"That only one thing didn't work doesn't refute the grandparent comment's point. They pushed the boundaries in lots of areas and of course most succeeded..."
It does. The risk was purely commercial, not technical. The commercial risk was that they'd have to do too much redevelopment to get the aircraft certified and flying and run out of money. By and large the design is OK (apart from the battery), flies, and has the required performance. Once the snagging list has been dealt with it looks like it will be a fine aircraft. In that sense it turns out that it wasn't risky at all.
"A 1% risk of a battery problem sounds manageable but if there is also a 1% risk of an engine fan blade issue, a wing strength issue and dozens, hundreds or even thousands of other issues then sooner or later you might be talking real possibilities or even probabilities of something going wrong although you don't know which."
Only if you ignore them. The point of development testing is to establish that all of those components do indeed meet their specification and are not in fact a risk to the project. You deal with risk in a project by identifying areas of concern and work on them early on. That way you either kill the project before you've wasted a lot of money, change the design or find that the risk didn't materialise. Flight testing is there to make sure that the specifications themselves are correct. Certification testing and inspection is there to make sure that the rules have been followed and that no detrimental technical risks remain.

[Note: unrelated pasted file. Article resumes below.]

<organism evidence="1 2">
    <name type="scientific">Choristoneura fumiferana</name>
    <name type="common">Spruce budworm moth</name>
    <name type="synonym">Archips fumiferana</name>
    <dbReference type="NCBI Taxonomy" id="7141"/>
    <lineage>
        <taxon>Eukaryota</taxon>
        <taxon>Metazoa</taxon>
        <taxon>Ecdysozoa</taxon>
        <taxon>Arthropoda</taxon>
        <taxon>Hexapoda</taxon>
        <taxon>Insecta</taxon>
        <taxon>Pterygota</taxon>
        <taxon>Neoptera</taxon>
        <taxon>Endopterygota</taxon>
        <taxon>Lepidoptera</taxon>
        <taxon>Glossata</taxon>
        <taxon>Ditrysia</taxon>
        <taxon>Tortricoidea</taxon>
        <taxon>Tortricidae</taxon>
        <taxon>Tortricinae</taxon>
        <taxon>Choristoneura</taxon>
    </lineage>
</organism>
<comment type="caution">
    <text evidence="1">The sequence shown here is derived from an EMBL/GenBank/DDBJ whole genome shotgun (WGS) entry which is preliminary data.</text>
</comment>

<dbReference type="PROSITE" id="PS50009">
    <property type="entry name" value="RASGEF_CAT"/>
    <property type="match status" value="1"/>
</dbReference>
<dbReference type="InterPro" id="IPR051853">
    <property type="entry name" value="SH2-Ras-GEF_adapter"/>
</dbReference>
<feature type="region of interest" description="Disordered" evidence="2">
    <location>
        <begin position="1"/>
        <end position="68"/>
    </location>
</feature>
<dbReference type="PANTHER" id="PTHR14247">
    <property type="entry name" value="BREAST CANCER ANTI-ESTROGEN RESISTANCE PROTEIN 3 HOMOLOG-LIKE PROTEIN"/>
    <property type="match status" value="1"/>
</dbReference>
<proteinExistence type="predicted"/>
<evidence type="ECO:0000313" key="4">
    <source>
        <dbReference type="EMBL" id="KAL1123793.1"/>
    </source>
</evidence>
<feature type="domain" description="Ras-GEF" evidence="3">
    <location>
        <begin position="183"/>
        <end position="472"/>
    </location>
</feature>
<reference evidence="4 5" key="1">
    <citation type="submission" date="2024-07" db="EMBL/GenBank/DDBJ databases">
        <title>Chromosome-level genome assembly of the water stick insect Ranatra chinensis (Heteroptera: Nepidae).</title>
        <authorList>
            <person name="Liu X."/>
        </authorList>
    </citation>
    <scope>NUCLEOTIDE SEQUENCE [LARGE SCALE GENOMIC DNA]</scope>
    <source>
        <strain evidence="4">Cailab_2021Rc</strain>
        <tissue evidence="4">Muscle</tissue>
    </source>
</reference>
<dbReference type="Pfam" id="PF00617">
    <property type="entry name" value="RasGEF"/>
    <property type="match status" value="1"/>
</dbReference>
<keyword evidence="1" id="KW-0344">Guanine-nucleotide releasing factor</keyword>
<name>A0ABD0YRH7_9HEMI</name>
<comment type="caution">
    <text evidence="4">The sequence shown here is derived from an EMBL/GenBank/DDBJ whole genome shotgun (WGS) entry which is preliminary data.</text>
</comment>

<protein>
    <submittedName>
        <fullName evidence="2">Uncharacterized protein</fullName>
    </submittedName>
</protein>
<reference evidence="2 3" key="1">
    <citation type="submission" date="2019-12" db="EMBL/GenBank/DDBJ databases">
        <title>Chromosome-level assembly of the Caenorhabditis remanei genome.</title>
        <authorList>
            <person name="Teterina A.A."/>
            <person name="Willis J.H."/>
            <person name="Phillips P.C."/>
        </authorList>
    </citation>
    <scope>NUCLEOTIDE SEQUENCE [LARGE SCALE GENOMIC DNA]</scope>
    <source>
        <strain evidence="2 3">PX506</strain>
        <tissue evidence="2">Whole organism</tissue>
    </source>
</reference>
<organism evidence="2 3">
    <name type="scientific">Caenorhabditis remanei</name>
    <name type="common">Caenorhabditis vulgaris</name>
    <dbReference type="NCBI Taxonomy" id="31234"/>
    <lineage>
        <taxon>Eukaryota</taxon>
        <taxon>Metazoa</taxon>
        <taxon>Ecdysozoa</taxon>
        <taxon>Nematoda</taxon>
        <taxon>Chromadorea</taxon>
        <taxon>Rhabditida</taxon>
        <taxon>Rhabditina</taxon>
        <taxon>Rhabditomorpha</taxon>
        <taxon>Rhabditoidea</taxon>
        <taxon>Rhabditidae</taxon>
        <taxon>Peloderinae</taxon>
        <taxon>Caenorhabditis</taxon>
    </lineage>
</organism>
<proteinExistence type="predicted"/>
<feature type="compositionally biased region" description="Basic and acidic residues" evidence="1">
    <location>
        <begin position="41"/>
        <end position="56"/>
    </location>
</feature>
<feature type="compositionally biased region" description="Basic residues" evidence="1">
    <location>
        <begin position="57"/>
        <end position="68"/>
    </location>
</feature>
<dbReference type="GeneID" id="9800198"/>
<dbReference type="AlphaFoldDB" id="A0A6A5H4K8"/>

In the case of the 787's battery it is highly unlikely that any of the companies have taken short cuts in manufacturing or testing (the reputational damage would be immense, and could potentially attract jail time if there were a bad accident). Thus far the NTSB, FAA and everyone else seems baffled as to why the batteries are failing, which suggests that the rules and specs have indeed been followed.
This in turn may suggest that the behaviour of Li-ion cells isn't understood well enough to be able to write a correct specification in the first place. That's no one's fault; the writing of the specification for the battery is something that has rightly involved the companies and also the FAA, EASA, etc. What more could be done?
If the ultimate conclusion of the inquiry is that the spec is wrong then Boeing will have to change battery chemistries, or back off on the specification somewhat (larger, lower power density, greater margins all round). If I were in charge I'd be sorely tempted at this point to change chemistries and accept the weight penalty.